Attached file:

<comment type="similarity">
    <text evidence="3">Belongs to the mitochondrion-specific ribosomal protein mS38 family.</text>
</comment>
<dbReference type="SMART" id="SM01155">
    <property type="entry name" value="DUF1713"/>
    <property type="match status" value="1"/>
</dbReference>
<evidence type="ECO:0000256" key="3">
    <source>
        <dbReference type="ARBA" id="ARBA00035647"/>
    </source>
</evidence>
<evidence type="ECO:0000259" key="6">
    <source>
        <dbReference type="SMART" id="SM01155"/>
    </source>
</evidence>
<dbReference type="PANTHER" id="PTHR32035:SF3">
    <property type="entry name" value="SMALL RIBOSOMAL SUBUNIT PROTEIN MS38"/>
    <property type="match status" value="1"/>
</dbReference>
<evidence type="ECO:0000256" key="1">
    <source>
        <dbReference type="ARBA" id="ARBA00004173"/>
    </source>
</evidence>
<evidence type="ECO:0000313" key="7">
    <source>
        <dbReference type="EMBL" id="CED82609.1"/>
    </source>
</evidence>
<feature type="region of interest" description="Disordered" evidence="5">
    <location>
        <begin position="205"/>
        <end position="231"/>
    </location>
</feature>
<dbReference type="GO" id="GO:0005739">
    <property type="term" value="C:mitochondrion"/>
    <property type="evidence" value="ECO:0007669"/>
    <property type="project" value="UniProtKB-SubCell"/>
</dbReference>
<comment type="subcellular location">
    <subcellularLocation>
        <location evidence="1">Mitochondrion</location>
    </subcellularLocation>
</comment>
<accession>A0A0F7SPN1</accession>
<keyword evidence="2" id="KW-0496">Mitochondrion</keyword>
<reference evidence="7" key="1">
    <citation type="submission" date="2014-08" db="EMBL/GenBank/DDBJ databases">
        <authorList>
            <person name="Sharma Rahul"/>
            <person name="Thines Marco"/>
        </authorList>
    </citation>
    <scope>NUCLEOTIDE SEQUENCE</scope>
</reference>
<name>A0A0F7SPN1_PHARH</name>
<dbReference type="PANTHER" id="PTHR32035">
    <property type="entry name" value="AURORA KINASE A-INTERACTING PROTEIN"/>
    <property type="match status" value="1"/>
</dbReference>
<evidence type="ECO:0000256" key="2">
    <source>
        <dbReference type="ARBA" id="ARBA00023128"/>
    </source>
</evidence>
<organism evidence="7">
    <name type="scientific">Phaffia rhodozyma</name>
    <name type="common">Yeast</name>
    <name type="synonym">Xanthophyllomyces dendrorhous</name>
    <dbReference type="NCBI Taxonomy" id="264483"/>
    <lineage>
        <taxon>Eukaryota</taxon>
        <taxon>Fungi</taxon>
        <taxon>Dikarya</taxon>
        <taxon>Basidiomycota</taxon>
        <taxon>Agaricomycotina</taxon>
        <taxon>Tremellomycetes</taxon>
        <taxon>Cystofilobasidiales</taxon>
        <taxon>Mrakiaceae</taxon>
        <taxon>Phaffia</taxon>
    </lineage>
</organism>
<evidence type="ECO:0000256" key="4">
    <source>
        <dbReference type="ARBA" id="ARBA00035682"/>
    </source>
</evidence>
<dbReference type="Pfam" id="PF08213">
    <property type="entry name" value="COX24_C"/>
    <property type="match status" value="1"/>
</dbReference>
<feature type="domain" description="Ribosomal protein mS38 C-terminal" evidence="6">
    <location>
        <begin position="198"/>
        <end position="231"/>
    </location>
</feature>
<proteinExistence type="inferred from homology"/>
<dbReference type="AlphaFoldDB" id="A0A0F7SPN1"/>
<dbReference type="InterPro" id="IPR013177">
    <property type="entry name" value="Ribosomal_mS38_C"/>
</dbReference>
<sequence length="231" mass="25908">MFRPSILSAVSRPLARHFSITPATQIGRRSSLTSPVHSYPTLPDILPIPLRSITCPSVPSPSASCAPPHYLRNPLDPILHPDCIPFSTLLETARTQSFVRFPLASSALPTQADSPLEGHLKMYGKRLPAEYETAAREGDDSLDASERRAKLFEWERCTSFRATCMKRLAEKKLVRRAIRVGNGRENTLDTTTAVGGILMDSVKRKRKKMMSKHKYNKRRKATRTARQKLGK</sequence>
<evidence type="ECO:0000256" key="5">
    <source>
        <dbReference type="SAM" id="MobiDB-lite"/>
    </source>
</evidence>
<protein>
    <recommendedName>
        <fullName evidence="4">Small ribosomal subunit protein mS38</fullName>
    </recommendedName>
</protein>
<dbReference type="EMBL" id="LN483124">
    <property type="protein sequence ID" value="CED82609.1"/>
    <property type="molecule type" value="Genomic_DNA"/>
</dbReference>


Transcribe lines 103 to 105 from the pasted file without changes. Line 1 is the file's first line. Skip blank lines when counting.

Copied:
<dbReference type="InterPro" id="IPR013177">
    <property type="entry name" value="Ribosomal_mS38_C"/>
</dbReference>